The fair majority of marijuana users—whether they are new or experienced—have heard the term “concentrates” and may even prefer these particular textures as their primary consumption method. But for people unfamiliar with them, concentrates might seem intimidating when compared to “traditional” marijuana.
Concentrates are available in many different varieties and textures and are high in both flavor and cannabinoids, leading to a satisfying high from even the smallest of quantities. But we find that even the most well-seasoned cannabis enthusiast might be hazy on how these products are actually made.
In essence, making concentrates involves separating the trichome head from the plant itself, which creates a product with a THC potency anywhere between 75-90% with 3-25% terpenes. To put that in perspective, standard cannabis ranges anywhere from 10-20% THC depending on the particular strain and quality.
The various concentrate textures are due to the individual extraction method used in their creation, which will either be solvent-based or solvent-less. Let’s break down a few of the common methods used in extraction:
Note to reader: Please do not attempt these methods at home. Most solvent-based extraction requires pressure-tested equipment, proper ventilation, and training to be performed safely!
Solvent-based extraction can rely on a number of different solvents, including alcohol, chloroform, or carbon dioxide, but the most popular is hydrocarbon. While this may sound intimidating, solvent-based extraction can result in some of the cleanest and most flavorful products available.
The most common process used for solvent-based extraction is known as BHO, or Butane Hash Oil. BHO is actually an umbrella term used for a few different product textures, including wax, shatter, honeycomb, and oil. The different quality and consistencies in these products are the result of variable factors within the production process, such as the quality of the starting material, the type of solvent used, and other factors like temperature, timing, and additional extractions.
In general, the solvent-based extraction process requires a few steps:
- Material is placed tightly into a stainless tube.
- Solvent is run over the material and then collected.
- Residual solvent is then purged from the oil through evaporation. Various different techniques are then used to achieve the desired end texture.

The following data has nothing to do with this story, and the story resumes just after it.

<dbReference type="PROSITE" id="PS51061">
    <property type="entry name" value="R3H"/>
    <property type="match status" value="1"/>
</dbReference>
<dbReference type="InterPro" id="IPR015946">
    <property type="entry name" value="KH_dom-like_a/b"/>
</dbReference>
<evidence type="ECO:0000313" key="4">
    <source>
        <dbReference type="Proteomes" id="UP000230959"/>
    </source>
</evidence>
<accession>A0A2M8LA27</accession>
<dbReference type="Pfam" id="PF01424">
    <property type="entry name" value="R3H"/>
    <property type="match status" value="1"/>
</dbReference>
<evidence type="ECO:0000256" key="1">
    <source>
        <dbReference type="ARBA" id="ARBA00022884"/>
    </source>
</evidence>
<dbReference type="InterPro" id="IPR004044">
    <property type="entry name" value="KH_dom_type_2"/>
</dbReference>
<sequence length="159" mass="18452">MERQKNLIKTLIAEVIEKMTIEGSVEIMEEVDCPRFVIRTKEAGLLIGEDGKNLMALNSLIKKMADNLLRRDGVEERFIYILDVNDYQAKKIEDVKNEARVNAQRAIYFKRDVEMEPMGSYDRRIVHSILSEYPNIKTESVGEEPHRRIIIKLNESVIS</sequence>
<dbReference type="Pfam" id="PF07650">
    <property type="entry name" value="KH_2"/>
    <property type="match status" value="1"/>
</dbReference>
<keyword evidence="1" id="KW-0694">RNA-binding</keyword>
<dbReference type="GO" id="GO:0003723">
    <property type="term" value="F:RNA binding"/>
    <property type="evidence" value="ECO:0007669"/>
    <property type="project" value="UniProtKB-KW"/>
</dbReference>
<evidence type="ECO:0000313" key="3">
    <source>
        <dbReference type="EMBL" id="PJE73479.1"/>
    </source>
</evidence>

The main benefit of a solvent-based concentrate is the ability to target molecules in the trichome head. With the appropriate variables adjusted, producers can create incredibly pure concentrates with most undesirable material removed. While solvent-based concentrates are very popular, there are other processes that yield strong potency that are also safe to do at home.
Unlike the solvent-based methods described above, solvent-less extraction doesn’t require the use of solvents in the production process. Typically, this process involves water in the form of ice, heat, pressure, and a fine screen or sieve. Some of the most common textures produced through this method include hash, kief, and rosin. The processes used to produce these concentrates are quite simple and much safer than solvent-based extraction.
Bubble hash can be made by separating the trichomes from the plant using ice water. Once separated, the trichomes are filtered, dried, and then put through a sieve. Each strain is unique and the size of the trichome head will lead to the best-tasting products being collected at different levels in the filtering process.
Rosin is produced through a simple process using a heat source, pressure, and parchment paper. Marijuana is folded between the paper and heat and pressure are applied, releasing the resin from the bud. Your hair straightener will work just fine! Professionals like to take the best bubble hash and further filter it during this process to yield a cleaner and higher-quality product known as hash rosin.
Kief is produced through the simplest process, requiring only a three-chamber grinder which will isolate the kief from the bud in the bottom chamber. This is usually a very dry trichome head which separates easily and is perfect for adding to a joint or bowl for an extra kick.
The examples of concentrates above aren’t comprehensive, and that’s the wonderful thing about the cannabis industry, which is constantly refining processes through technology, science, experimentation, and a passion for the product.
The best way to get consistent, quality concentrates is to source a trusted cannabis brand at your local dispensary. The professionals are masters in concentrate production so all you need to worry about is enjoying the experience of fine concentrates made from the best material.